Photo by Matilde Viegas

Illustration School, Summer edition, Porto, 2019
Coordinator & Tutor
Karen Lacroix, Shared Institute

Matilde Seabra, Talkie-Walkie
Inês Neto dos Santos, Mesa
Orlando Lovell, Cakes Are Not Evil
Margarida Correia
Lexie Smith, Bread on Earth


Karen Lacroix is an illustrator, designer and publisher based in Porto, Portugal. She has taught visual narratives from 2009—2014 at Richmond University (UK) and works for an eclectic range of clients such as Bright Ivy, English Touring Opera, Saffron Hall, Bishopsgate Institute, among others. After concluding an MA in Visual Communication at the Royal College of Art, she founded Uncanny Editions, an illustration publisher and studio exploring different modes of publication practice, collaborating with institutions such as the National Portrait Gallery, The Photographers’ Gallery and X Marks the Bökship . Her work is represented in collections such as MoMA (US), University College London, London College of Communication (UK), Serralves Foundation and Calouste Gulbenkian Foundation (PT), among others. She is the founder of the Illustration School, a nomadic pedagogical platform that investigates the expanded field of illustration and is co-director of the design research centre Shared Institute.

Matilde Seabra is a graduate of the School of Architecture of the University of Porto and co-founder of the architecture studio Poças Martins Seabra. She is part of the collective that edits the architecture fanzine Friendly Fire. Between 2009 and 2013 she was assistant tutor at the Polytechnic Institute of Porto on the MA in Visual Arts and Artistic Technologies. Matilde is experienced in working with several cultural institutions such as the Serralves Foundation, José de Guimarães International Art Center and Douro Museum. Co-founder of Talkie Walkie.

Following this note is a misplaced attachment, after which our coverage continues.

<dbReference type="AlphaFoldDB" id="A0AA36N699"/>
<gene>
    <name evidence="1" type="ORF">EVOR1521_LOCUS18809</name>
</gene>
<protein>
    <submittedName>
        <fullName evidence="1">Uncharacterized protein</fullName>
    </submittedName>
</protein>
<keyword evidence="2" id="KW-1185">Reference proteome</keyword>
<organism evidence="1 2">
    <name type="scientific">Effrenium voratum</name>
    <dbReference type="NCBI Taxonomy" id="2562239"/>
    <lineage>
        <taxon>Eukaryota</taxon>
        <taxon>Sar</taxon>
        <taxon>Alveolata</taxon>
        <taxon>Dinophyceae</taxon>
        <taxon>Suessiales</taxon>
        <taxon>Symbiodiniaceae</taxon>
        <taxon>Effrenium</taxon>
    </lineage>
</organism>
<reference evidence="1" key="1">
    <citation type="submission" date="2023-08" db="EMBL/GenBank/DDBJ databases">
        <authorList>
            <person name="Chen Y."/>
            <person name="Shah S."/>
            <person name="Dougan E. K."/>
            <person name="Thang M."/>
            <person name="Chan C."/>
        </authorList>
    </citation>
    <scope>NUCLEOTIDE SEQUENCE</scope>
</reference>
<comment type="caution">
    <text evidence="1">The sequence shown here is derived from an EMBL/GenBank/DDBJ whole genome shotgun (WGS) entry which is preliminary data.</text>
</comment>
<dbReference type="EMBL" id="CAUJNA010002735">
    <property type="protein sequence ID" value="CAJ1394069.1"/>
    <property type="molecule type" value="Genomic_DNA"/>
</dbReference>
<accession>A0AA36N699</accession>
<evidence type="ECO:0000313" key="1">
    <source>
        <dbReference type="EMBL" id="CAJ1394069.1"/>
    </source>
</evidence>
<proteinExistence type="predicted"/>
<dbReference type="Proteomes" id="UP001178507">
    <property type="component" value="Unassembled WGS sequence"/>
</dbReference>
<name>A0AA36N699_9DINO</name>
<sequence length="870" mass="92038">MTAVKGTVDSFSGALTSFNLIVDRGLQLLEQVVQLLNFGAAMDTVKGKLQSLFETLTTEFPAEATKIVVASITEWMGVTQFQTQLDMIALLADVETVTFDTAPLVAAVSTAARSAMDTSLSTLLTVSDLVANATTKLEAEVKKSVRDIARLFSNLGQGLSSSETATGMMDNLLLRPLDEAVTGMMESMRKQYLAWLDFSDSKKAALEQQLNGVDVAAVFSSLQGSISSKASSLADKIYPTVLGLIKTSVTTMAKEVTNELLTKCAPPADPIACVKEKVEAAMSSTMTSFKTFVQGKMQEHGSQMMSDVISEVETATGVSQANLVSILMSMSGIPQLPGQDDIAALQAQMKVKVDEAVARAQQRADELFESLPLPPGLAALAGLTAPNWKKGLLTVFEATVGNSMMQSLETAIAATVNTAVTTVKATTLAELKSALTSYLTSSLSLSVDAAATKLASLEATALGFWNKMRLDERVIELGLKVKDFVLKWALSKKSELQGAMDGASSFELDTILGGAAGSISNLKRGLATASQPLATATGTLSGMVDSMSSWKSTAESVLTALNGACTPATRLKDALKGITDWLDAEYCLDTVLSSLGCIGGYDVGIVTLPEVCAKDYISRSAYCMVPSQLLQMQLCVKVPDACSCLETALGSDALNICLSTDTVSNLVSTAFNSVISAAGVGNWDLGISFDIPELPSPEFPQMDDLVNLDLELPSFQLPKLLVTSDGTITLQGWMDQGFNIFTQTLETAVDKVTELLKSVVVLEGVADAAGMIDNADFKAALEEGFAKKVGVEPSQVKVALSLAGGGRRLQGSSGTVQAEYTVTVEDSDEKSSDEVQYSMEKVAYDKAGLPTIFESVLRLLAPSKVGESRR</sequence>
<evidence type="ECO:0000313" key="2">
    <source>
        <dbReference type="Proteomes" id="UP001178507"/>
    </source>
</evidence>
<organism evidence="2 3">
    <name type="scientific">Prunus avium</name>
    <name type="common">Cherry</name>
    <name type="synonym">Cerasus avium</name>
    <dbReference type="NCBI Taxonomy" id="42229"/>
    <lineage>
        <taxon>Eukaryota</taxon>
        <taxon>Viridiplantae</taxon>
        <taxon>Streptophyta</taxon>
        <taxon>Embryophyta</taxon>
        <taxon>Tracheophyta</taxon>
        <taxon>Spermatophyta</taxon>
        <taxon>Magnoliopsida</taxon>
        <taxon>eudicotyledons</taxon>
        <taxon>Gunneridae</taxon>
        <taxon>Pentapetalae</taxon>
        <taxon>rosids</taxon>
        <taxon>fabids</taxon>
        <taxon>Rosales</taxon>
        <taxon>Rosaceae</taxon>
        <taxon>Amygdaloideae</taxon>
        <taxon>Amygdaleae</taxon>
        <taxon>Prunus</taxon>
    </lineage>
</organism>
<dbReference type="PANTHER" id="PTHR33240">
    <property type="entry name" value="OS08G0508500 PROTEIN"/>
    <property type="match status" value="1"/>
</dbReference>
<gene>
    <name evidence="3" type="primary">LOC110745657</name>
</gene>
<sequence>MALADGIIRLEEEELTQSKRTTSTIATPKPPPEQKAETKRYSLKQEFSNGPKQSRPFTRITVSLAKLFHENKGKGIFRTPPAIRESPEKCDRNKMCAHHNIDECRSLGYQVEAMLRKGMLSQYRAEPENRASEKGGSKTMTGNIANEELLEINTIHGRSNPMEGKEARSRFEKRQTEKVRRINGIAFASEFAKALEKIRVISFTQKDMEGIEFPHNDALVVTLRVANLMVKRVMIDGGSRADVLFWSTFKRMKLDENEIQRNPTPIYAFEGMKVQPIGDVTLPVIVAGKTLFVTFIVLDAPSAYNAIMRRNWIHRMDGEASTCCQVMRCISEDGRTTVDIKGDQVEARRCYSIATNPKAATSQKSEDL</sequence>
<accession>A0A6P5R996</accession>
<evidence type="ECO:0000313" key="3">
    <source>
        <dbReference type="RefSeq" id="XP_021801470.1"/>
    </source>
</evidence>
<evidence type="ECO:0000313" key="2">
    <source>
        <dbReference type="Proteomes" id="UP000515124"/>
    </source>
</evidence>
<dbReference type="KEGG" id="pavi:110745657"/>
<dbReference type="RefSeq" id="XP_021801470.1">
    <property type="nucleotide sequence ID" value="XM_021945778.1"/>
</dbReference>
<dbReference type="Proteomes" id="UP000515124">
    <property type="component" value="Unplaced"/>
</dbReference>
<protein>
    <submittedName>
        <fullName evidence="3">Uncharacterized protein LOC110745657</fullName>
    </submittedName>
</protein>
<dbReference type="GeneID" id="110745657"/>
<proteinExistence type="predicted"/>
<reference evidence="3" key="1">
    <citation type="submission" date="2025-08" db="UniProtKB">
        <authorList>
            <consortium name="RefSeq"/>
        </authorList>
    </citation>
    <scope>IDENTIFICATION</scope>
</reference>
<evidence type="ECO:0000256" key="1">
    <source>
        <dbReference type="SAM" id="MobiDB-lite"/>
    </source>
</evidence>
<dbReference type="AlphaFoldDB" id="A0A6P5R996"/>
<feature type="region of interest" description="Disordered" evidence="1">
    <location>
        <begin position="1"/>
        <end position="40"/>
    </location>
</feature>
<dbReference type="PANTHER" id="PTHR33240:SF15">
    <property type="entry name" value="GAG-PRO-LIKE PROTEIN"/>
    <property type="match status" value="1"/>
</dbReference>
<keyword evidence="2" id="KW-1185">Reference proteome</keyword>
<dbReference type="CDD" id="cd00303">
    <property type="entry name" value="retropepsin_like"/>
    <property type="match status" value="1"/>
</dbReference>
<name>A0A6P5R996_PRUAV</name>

Inês Neto dos Santos is a multi-disciplinary artist, born in Lisbon and based in London. She graduated from MA Visual Communication at the Royal College of Art in 2016. Inês’s work explores the value of spaces, whether architectural or natural, and our relationship to them, investigating their emotional and social value and considering them as vessels for memory. Her practice often takes shape in immersive spaces, experiences or installations and frequently runs on collaborations with other artists and creatives. Recently, Inês has explored the value of food and shared eating spaces, considering the dinner table as a fundamental platform for discussion and conversation. She founded Mesa.

Orlando Lovell is a designer based in Berlin. After a Foundation Degree at Central Saint Martins, she is a graduate from the Eindhoven Design Academy, where she also studied at the Food Non Food Department. She has run workshops at the University of Manchester and worked as assistant curator at Palais de Tokyo. She is the founder of Cakes Are Not Evil baking business in Berlin. She is presently the Communications Manager at The Dutch Institute of Food&Design.

Margarida Correia was born in Lisbon, Portugal. She lives and works in New York and Lisbon. She received an MFA in Photography from the School of Visual Arts in New York. Correia had solo shows at the Urban Institute for Contemporary Art in Grand Rapids, the AIR Gallery in New York, at Real Art Ways in Hartford, the Texas Woman’s University in Denton (USA), the EDP Foundation, the Museum of São Roque, Gallery Monumental, University of Lisbon, Gallery 111 in Lisbon, the Museum D. Diogo Sousa in Braga and the São João da Madeira Art Center in Portugal.

Partners & Collaborators
Pao da Terra
Alfaiate do Livro 
Back to Eden B2E
Teresa Santos
sketch notes are awesome

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Illustration School
Rua Coutinho de Azevedo 22
4000-187 Porto, Portugal
info [at] illustration.school